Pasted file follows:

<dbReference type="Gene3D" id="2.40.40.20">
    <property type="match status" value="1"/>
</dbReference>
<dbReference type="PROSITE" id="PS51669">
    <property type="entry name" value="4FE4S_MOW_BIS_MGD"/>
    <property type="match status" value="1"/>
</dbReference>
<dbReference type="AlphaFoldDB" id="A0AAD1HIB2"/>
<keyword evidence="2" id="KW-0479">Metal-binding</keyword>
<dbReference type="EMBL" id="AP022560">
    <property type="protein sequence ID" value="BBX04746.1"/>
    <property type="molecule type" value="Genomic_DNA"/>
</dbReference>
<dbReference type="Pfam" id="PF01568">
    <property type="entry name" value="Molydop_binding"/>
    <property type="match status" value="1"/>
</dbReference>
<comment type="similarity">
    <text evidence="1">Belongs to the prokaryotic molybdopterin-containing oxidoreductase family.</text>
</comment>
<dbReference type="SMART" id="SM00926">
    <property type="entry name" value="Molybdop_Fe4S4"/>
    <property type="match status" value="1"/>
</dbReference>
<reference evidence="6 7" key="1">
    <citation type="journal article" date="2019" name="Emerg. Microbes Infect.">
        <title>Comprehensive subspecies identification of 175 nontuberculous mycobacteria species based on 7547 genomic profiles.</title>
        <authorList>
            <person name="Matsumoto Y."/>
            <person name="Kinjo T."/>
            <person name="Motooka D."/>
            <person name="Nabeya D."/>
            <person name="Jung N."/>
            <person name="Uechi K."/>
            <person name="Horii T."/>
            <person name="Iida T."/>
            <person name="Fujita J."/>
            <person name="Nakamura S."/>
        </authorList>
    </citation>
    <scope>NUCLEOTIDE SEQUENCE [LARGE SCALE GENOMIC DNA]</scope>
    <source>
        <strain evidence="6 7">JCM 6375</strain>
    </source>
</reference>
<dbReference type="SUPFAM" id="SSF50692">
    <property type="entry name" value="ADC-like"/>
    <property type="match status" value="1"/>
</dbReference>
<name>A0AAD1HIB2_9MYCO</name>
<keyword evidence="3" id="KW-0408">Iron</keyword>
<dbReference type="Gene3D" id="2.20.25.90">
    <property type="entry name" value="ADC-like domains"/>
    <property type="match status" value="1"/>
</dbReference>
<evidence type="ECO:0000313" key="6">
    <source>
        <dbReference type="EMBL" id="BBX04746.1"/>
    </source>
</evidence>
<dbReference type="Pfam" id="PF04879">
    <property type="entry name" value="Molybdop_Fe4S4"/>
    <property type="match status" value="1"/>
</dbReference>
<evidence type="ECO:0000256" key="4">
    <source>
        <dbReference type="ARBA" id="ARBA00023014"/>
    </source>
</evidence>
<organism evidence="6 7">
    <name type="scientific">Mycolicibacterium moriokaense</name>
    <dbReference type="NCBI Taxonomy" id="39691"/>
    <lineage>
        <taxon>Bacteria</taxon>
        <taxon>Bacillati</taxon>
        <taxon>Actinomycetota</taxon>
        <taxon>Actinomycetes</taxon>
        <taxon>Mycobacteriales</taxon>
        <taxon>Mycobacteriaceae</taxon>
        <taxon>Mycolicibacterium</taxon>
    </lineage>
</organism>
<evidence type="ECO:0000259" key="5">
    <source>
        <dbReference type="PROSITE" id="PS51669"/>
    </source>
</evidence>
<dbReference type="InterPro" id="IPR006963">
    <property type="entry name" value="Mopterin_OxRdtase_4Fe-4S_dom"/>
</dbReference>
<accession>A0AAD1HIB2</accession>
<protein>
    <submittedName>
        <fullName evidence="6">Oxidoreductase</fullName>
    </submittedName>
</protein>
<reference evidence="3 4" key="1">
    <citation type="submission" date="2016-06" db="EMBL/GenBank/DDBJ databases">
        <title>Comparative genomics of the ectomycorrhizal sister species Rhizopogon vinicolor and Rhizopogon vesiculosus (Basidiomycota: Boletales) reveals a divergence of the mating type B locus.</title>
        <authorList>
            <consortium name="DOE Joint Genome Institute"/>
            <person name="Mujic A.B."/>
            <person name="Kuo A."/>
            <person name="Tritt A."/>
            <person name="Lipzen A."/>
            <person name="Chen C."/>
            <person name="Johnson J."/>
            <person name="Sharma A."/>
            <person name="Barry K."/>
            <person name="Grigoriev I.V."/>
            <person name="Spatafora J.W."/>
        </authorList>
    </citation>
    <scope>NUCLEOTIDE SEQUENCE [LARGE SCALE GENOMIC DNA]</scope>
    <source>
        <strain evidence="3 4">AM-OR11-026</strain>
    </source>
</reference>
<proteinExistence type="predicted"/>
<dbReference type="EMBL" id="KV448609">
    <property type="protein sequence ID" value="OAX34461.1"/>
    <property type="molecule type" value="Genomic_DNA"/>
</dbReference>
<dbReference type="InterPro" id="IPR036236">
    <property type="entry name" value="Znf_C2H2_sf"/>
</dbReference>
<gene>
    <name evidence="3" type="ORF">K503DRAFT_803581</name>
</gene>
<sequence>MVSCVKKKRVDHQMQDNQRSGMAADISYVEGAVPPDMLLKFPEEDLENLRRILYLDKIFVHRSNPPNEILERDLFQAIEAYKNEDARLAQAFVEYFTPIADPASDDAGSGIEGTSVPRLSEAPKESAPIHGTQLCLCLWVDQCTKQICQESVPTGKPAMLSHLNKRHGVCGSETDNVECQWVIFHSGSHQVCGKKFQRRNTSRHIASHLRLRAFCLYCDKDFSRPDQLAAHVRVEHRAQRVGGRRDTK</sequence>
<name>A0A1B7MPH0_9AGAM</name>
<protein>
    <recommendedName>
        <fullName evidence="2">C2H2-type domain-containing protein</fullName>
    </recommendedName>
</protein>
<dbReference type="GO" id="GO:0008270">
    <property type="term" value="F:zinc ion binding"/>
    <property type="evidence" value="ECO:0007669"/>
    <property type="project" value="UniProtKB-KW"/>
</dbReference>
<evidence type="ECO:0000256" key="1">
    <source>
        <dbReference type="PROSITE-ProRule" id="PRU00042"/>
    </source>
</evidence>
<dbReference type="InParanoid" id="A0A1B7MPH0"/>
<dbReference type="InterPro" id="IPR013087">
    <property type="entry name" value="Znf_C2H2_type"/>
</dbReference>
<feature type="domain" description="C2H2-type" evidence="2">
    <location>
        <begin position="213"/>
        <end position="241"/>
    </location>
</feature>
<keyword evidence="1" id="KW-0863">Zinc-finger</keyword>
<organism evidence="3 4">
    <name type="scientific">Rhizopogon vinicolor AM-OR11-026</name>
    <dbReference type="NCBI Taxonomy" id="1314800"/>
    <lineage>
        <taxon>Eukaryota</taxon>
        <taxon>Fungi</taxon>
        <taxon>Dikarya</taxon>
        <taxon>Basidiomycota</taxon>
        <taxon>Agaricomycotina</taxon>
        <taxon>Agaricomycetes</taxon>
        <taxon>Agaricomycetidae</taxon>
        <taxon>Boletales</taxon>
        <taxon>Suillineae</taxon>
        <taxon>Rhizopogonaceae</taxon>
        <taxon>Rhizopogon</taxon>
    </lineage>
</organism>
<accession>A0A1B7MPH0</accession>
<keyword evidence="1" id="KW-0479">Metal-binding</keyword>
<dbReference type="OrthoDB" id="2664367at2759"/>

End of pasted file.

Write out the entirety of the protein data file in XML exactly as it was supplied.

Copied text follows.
<dbReference type="Gene3D" id="2.40.40.20">
    <property type="match status" value="1"/>
</dbReference>
<dbReference type="PROSITE" id="PS51669">
    <property type="entry name" value="4FE4S_MOW_BIS_MGD"/>
    <property type="match status" value="1"/>
</dbReference>
<dbReference type="AlphaFoldDB" id="A0AAD1HIB2"/>
<keyword evidence="2" id="KW-0479">Metal-binding</keyword>
<dbReference type="EMBL" id="AP022560">
    <property type="protein sequence ID" value="BBX04746.1"/>
    <property type="molecule type" value="Genomic_DNA"/>
</dbReference>
<dbReference type="Pfam" id="PF01568">
    <property type="entry name" value="Molydop_binding"/>
    <property type="match status" value="1"/>
</dbReference>
<comment type="similarity">
    <text evidence="1">Belongs to the prokaryotic molybdopterin-containing oxidoreductase family.</text>
</comment>
<dbReference type="SMART" id="SM00926">
    <property type="entry name" value="Molybdop_Fe4S4"/>
    <property type="match status" value="1"/>
</dbReference>
<reference evidence="6 7" key="1">
    <citation type="journal article" date="2019" name="Emerg. Microbes Infect.">
        <title>Comprehensive subspecies identification of 175 nontuberculous mycobacteria species based on 7547 genomic profiles.</title>
        <authorList>
            <person name="Matsumoto Y."/>
            <person name="Kinjo T."/>
            <person name="Motooka D."/>
            <person name="Nabeya D."/>
            <person name="Jung N."/>
            <person name="Uechi K."/>
            <person name="Horii T."/>
            <person name="Iida T."/>
            <person name="Fujita J."/>
            <person name="Nakamura S."/>
        </authorList>
    </citation>
    <scope>NUCLEOTIDE SEQUENCE [LARGE SCALE GENOMIC DNA]</scope>
    <source>
        <strain evidence="6 7">JCM 6375</strain>
    </source>
</reference>
<dbReference type="SUPFAM" id="SSF50692">
    <property type="entry name" value="ADC-like"/>
    <property type="match status" value="1"/>
</dbReference>
<name>A0AAD1HIB2_9MYCO</name>
<keyword evidence="3" id="KW-0408">Iron</keyword>
<dbReference type="Gene3D" id="2.20.25.90">
    <property type="entry name" value="ADC-like domains"/>
    <property type="match status" value="1"/>
</dbReference>
<evidence type="ECO:0000313" key="6">
    <source>
        <dbReference type="EMBL" id="BBX04746.1"/>
    </source>
</evidence>
<dbReference type="Pfam" id="PF04879">
    <property type="entry name" value="Molybdop_Fe4S4"/>
    <property type="match status" value="1"/>
</dbReference>
<evidence type="ECO:0000256" key="4">
    <source>
        <dbReference type="ARBA" id="ARBA00023014"/>
    </source>
</evidence>
<organism evidence="6 7">
    <name type="scientific">Mycolicibacterium moriokaense</name>
    <dbReference type="NCBI Taxonomy" id="39691"/>
    <lineage>
        <taxon>Bacteria</taxon>
        <taxon>Bacillati</taxon>
        <taxon>Actinomycetota</taxon>
        <taxon>Actinomycetes</taxon>
        <taxon>Mycobacteriales</taxon>
        <taxon>Mycobacteriaceae</taxon>
        <taxon>Mycolicibacterium</taxon>
    </lineage>
</organism>
<evidence type="ECO:0000259" key="5">
    <source>
        <dbReference type="PROSITE" id="PS51669"/>
    </source>
</evidence>
<dbReference type="InterPro" id="IPR006963">
    <property type="entry name" value="Mopterin_OxRdtase_4Fe-4S_dom"/>
</dbReference>
<accession>A0AAD1HIB2</accession>
<protein>
    <submittedName>
        <fullName evidence="6">Oxidoreductase</fullName>
    </submittedName>
</protein>
<reference evidence="3 4" key="1">
    <citation type="submission" date="2016-06" db="EMBL/GenBank/DDBJ databases">
        <title>Comparative genomics of the ectomycorrhizal sister species Rhizopogon vinicolor and Rhizopogon vesiculosus (Basidiomycota: Boletales) reveals a divergence of the mating type B locus.</title>
        <authorList>
            <consortium name="DOE Joint Genome Institute"/>
            <person name="Mujic A.B."/>
            <person name="Kuo A."/>
            <person name="Tritt A."/>
            <person name="Lipzen A."/>
            <person name="Chen C."/>
            <person name="Johnson J."/>
            <person name="Sharma A."/>
            <person name="Barry K."/>
            <person name="Grigoriev I.V."/>
            <person name="Spatafora J.W."/>
        </authorList>
    </citation>
    <scope>NUCLEOTIDE SEQUENCE [LARGE SCALE GENOMIC DNA]</scope>
    <source>
        <strain evidence="3 4">AM-OR11-026</strain>
    </source>
</reference>
<proteinExistence type="predicted"/>
<dbReference type="EMBL" id="KV448609">
    <property type="protein sequence ID" value="OAX34461.1"/>
    <property type="molecule type" value="Genomic_DNA"/>
</dbReference>
<dbReference type="InterPro" id="IPR036236">
    <property type="entry name" value="Znf_C2H2_sf"/>
</dbReference>
<gene>
    <name evidence="3" type="ORF">K503DRAFT_803581</name>
</gene>
<sequence>MVSCVKKKRVDHQMQDNQRSGMAADISYVEGAVPPDMLLKFPEEDLENLRRILYLDKIFVHRSNPPNEILERDLFQAIEAYKNEDARLAQAFVEYFTPIADPASDDAGSGIEGTSVPRLSEAPKESAPIHGTQLCLCLWVDQCTKQICQESVPTGKPAMLSHLNKRHGVCGSETDNVECQWVIFHSGSHQVCGKKFQRRNTSRHIASHLRLRAFCLYCDKDFSRPDQLAAHVRVEHRAQRVGGRRDTK</sequence>
<name>A0A1B7MPH0_9AGAM</name>
<protein>
    <recommendedName>
        <fullName evidence="2">C2H2-type domain-containing protein</fullName>
    </recommendedName>
</protein>
<dbReference type="GO" id="GO:0008270">
    <property type="term" value="F:zinc ion binding"/>
    <property type="evidence" value="ECO:0007669"/>
    <property type="project" value="UniProtKB-KW"/>
</dbReference>
<evidence type="ECO:0000256" key="1">
    <source>
        <dbReference type="PROSITE-ProRule" id="PRU00042"/>
    </source>
</evidence>
<dbReference type="InParanoid" id="A0A1B7MPH0"/>
<dbReference type="InterPro" id="IPR013087">
    <property type="entry name" value="Znf_C2H2_type"/>
</dbReference>
<feature type="domain" description="C2H2-type" evidence="2">
    <location>
        <begin position="213"/>
        <end position="241"/>
    </location>
</feature>
<keyword evidence="1" id="KW-0863">Zinc-finger</keyword>
<organism evidence="3 4">
    <name type="scientific">Rhizopogon vinicolor AM-OR11-026</name>
    <dbReference type="NCBI Taxonomy" id="1314800"/>
    <lineage>
        <taxon>Eukaryota</taxon>
        <taxon>Fungi</taxon>
        <taxon>Dikarya</taxon>
        <taxon>Basidiomycota</taxon>
        <taxon>Agaricomycotina</taxon>
        <taxon>Agaricomycetes</taxon>
        <taxon>Agaricomycetidae</taxon>
        <taxon>Boletales</taxon>
        <taxon>Suillineae</taxon>
        <taxon>Rhizopogonaceae</taxon>
        <taxon>Rhizopogon</taxon>
    </lineage>
</organism>
<accession>A0A1B7MPH0</accession>
<keyword evidence="1" id="KW-0479">Metal-binding</keyword>
<dbReference type="OrthoDB" id="2664367at2759"/>